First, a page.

Are Books Better Than The Movie? Why or Why not? Give examples.

I think books are always better than the movies, unless it’s a great movie made from a cruddy book. What do you think?

There’s a reason for this, I think.

It’s because you read a book and create the movie of the book in your head. You create the image, the characters, the sounds, the camera moves… everything… and it’s burned into your brain in some amazing way… and there’s no way any movie can ever be as good as your imagination.

I did like THE GIRL WITH THE DRAGON TATTOO as much as the book, but that’s incredibly rare.

Books have more detail than movies, are richer, and have more stuff going on. How can a movie… which someone else made, with a paltry amount of money (compared to the limitless budget of your vivid imagination), starring actors who are not as perfectly cast as the characters you created in your massive brain… be as good as what you thought up while reading?


What movies were BETTER than the books? I’d love to hear what you think.



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21 responses to “Are Books Better Than The Movie? Why or Why not? Give examples.

  1. marti

    Honestly, the only book that was a good as the movie I have seen was The Shawshank Redemption. Maybe it was because it was taken from a short story. But I love both.

    If I hear that a movie is based on a book, I see the movie first and then read the book. It’s like supplemental material for me. Ever since I read Michael Creighton’s The Lost World and LOVED the motorcycle chase seen, then went to see the movie… the movie that ommited the best chase scene in the entire book, I have been jaded. Don’t Say A Word by Andrew Klavan was botched. So many more. So yeah, I read the movies after the movies. It’s almost like the special features section of a DVD. 🙂

  2. Rebekka Brown

    I immediately thought of MEMOIRS OF A GEISHA, a book with rich visual imagery of a world I could not imagine. The movie brought this world to life.

  3. I agree one hundred percent, but I think there is a little more to it, as well.

    I’ll just talk about the most money-making franchise of my childhood, Harry Potter.

    Everybody knows that Rowling’s HP series is designed from an incredible mystery-novel concept. I love that Harry is new to this “wizarding world,” as we, the readers, are as well. The books flood your mind with WAY more information than you could possibly keep straight, even if you read slowly and deliberately tried to remember it all. That’s the key to any great mystery novel. Then, where the books are best, at the end of each installment, the mystery is revealed. And you, the reader, are almost ALWAYS surprised. You realize, in that moment, that you knew ALL ALONG who the bad guy was and why he was doing it, because you saw it unfold as it happened, but it didn’t click until ZOOM!!! and you’ve got it. Wonderful.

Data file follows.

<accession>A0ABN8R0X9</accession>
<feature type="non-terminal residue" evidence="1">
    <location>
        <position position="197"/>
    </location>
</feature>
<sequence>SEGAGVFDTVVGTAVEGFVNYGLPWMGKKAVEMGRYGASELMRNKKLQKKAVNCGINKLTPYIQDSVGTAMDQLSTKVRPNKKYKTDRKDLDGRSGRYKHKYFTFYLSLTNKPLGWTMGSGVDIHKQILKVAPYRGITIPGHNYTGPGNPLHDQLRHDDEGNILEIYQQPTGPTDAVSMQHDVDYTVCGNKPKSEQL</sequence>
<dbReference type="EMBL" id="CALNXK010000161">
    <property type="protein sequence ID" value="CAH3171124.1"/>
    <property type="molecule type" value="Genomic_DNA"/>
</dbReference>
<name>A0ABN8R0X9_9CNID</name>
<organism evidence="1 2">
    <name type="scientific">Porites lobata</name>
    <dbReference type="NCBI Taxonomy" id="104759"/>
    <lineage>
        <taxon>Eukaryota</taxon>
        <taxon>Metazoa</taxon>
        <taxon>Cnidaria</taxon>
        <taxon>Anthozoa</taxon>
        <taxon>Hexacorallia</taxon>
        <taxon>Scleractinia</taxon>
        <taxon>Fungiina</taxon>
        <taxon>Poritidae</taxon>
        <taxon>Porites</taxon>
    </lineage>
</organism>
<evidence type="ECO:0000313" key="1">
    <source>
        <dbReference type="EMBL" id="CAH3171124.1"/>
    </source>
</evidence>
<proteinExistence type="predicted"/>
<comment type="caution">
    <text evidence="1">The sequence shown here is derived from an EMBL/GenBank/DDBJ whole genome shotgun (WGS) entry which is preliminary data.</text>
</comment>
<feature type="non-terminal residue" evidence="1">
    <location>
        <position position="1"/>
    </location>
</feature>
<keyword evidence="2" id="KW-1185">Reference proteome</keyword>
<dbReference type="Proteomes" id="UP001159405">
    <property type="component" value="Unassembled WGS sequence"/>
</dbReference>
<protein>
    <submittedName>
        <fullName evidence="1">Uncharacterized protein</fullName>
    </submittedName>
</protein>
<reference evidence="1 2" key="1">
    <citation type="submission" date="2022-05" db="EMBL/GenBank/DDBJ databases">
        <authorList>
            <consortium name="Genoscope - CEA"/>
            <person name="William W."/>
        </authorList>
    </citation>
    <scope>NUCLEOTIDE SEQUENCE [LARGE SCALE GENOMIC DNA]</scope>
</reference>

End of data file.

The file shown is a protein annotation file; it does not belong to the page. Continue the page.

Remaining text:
But the movies didn’t do that at all. I don’t think the producers in charge of this franchise over at Warner Brothers even read these books, half the time, and at least they never understood how or why mystery novels work. The final two HP movies were mediocre, I’d say, at best. But the biggest nightmare of the all was the sixth one, Harry Potter and the Half-Blood Prince. Nobody in the theater even *cared* who the Half-Blood Prince was, let alone empathize with him or feel that he was our friend and that, when the true Prince was revealed (sectumsepra!), he had betrayed us by that final act of defiance! We HP fans were incredibly upset, to say the least.

    This is a long, drawn out way to say that, when books are translated to movies, the number one reason they suck is, plainly, that sometimes the Production Company doesn’t even understand WHY the book was successful to begin with, thus dooming the film before it even begins.

    I can only pray that Atlas Shrugged, parts 1 and 2, do not go this way. Will I see it? Probably. Will I hate it? Probably.

    • yourscreenplaysucks

      I only saw the first HP movie. Wait. Saw one other one, that my old roommate edited. Can’t remember which one it was. And you’re right… if they don’t take time to make it work the same way the book worked, they’ve got nothing.

      One of the best ever is TO KILL A MOCKINGBIRD. You read the book. You see the movie, you think you’ve just read the book again. Only Foote left a lot out of the movie, but it caught the essence of how the book FELT, so you get the full experience.

      HP was tough because they had a legion of fans who would freak out if something got cut, so, I am guessing, they had to cram a lot in to make the movie “like the book.” I don’t know how they succeeded, but they sure made a ton of dough.

      • yourscreenplaysucks

        Anybody read “Do Androids Dream Of Electric Sheep”??? How did it stack up to BLADE RUNNER?

    • Windy

      Hmm… I consider myself an HP fan, but I suppose I approached both my reading of them and my enjoyment of the movies differently. I’m not much of a mystery novel fan, and I never saw them as mystery novels taking place in a magical setting. (Clearly, you’re on to something, though, since Rowling has revealed her next book is going to be a crime novel.) I did enjoy piecing together the little details that wound up to the final reveal, but I also really enjoyed immersing myself in the world and getting to know the characters.

      As you noted, the books really do flood you with information, which is perhaps somewhat unavoidable when it comes to this sort of world-building. I think, though, that this actually gives the movies an edge for some of us. I’ve a solid imagination, but it tends to focus on whatever the writer’s primarily drawing attention to. My mind ends up sifting through all the information and may not conjure all the little details. For folks whose imaginations work like mine, it’s kind of nice to see all the little details pulled together, and to be able to use your actual senses (sight and sound, anyway) to experience them.